TESTIMONY OF REV. WILLIAM A. CHAPIN.
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Rev. WILLIAM SCALES, of Lyndon, Vermont, has furnished the following testimony, under date of Dec. 15, 1838. "I send you an extract from a letter that I have just received, which you may use ad libitum. The letter is from Rev. Wm. A. Chapin, Greens-borough, Vermont. To one who is acquainted with Mr. C. his opinion and statements must carry conviction...
TESTIMONY OF MESSRS. T. D. M. AND F. C. MACY.
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This testimony is communicated in a letter from Mr. Cyrus Pierce, a respectable and well known citizen of Nantucket, Mass. Of the witnesses, Messrs. T. D. M. and F. C. Macy, Mr. Pierce says, "They are both inhabitants of this island, and have...
TESTIMONY OF A CLERGYMAN.
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The following letter was written to Mr. ARTHUR TAPPAN, of New York, in the summer of 1833. As the name of the writer cannot be published with safety to himself, it is withheld. The following testimonials, from Mr. TAPPAN, Professor WRIGHT, and THOMAS RITTER, M. D. of New York, establish the trust-worthiness and high respectability..
OBJECTION. II.—'SLAVEHOLDERS PROTEST THAT THEY TREAT THEIR SLAVES WELL.'
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Self-justification is human nature; self-condemnation is a sublime triumph over it, and as rare as sublime. What culprits would be convicted, if their own testimony were taken by juries as good evidence? Slaveholders are on trial, charged with cruel treatment to their slaves, and though in their own courts they can clear themselves...
OBJECTION III.—'SLAVEHOLDERS ARE PROVERBIAL FOR THEIR KINDNESS, HOSPITALITY, BENEVOLENCE, AND GENEROSITY.'
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OBJECTION IV.—'NORTHERN VISITORS AT THE SOUTH TESTIFY THAT THE SLAVES ARE NOT CRUELLY TREATED.'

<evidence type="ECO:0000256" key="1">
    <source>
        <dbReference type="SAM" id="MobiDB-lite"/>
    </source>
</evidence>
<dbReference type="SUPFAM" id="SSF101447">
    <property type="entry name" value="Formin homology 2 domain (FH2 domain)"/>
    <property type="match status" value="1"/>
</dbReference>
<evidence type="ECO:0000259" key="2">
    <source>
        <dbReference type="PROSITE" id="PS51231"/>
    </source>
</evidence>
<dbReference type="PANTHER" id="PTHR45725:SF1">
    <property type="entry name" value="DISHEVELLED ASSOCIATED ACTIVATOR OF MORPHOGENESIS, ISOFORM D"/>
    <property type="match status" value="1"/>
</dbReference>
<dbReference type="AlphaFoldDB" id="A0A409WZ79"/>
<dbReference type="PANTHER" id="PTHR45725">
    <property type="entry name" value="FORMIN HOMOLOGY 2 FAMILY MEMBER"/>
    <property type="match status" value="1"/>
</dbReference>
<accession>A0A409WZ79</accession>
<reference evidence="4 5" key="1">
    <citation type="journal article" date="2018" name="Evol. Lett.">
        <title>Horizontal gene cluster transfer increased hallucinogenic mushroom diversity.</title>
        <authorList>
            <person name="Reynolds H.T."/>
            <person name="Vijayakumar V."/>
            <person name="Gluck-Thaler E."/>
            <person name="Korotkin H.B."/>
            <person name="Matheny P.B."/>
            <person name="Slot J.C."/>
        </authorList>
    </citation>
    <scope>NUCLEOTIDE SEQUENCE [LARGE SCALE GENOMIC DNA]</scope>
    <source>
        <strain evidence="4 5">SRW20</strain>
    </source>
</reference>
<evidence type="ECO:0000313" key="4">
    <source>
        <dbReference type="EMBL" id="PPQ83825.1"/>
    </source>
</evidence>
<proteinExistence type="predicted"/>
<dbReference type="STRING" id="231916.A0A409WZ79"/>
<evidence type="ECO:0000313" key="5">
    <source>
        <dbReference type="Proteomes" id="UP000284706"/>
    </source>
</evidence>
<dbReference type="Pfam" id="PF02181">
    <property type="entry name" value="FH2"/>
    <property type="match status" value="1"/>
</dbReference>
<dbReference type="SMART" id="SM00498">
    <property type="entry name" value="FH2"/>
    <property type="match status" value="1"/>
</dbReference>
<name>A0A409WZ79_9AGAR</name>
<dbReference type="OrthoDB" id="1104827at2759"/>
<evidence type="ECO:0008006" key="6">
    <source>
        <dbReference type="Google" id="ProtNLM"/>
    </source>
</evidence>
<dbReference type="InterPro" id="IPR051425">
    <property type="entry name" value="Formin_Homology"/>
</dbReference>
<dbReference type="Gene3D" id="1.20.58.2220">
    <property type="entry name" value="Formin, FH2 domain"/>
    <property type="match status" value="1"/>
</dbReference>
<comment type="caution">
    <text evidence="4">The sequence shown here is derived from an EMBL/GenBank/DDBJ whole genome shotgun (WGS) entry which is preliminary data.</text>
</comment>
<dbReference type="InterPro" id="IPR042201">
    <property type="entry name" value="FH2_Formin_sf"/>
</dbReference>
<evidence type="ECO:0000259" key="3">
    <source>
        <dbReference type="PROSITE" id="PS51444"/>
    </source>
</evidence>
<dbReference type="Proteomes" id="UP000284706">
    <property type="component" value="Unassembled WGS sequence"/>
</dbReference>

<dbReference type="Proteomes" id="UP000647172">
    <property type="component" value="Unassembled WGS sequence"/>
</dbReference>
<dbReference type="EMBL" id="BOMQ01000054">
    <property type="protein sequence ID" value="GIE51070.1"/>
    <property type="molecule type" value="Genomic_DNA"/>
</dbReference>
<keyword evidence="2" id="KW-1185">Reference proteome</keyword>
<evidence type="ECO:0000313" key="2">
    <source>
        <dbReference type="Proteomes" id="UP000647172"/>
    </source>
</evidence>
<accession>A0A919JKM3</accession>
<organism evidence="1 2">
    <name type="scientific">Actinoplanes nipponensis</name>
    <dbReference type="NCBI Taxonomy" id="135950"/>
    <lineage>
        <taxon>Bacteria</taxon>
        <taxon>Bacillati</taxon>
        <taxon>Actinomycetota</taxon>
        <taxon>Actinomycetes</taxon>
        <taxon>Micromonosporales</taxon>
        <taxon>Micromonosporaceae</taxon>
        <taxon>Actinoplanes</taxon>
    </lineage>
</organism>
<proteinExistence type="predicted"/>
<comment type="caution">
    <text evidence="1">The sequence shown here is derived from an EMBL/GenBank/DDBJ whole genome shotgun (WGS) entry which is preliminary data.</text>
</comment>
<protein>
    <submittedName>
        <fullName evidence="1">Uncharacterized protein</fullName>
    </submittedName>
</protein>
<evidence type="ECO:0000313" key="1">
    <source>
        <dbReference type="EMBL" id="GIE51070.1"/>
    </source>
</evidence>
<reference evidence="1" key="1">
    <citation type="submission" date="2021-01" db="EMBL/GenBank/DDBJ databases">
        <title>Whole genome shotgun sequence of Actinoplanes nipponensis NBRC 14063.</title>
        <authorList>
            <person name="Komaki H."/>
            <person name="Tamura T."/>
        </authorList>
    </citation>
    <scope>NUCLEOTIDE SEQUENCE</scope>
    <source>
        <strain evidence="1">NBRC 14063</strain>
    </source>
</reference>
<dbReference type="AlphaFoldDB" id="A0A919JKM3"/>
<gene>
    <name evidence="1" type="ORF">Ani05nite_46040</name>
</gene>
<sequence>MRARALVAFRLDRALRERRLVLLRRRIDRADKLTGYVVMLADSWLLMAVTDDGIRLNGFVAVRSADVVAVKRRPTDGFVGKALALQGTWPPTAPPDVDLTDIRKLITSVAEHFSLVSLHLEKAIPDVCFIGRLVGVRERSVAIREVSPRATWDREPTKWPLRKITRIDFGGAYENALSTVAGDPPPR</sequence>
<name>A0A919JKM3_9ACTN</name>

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ANSWER:—Their knowledge on this point must have been derived, either from the slaveholders and overseers themselves, or from the slaves, or from their own observation. If from the slaveholders, their testimony has already been weighed and found wanting; if they derived it from the slaves, they can hardly...
OBJECTION V.—'IT IS FOR THE INTEREST OF THE MASTERS TO TREAT THEIR SLAVES WELL.'
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So it is for the interest of the drunkard to quit his cups; for the glutton to curb his appetite; for the debauchee to bridle his lust; for the sluggard to be up betimes; for the spendthrift to be economical, and for all sinners to stop sinning. Even if it were for the interest of masters to treat their slaves well, he must be a novice...
OBJECTION VI.—'THE FACT THAT THE SLAVES MULTIPLY SO RAPIDLY PROVES THAT THEY ARE NOT INHUMANLY TREATED, BUT ARE IN A COMFORTABLE CONDITION.'
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To this we reply in brief, 1st. It has been already shown under a previous head, that, in considerable sections of the slave states, especially in the South West, the births among slaves are fewer than the deaths, which would exhibit a fearful decrease of the slave population in those sections, if the deficiency were not made up by the slave trade from the upper country. 2d. The fact that all...
OBJECTION VIII.—'PUBLIC OPINION IS A PROTECTION TO THE SLAVE.'
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ANSWER. It was public opinion that made him a slave. In a republican government the people make the laws, and those laws are merely public opinion in legal forms. We repeat it,—public opinion made them slaves, and keeps them slaves...
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Page Count: 552
Illustrations: 2 line drawings, 1 map
Publication Year: 2011
Series Title: DocSouth Books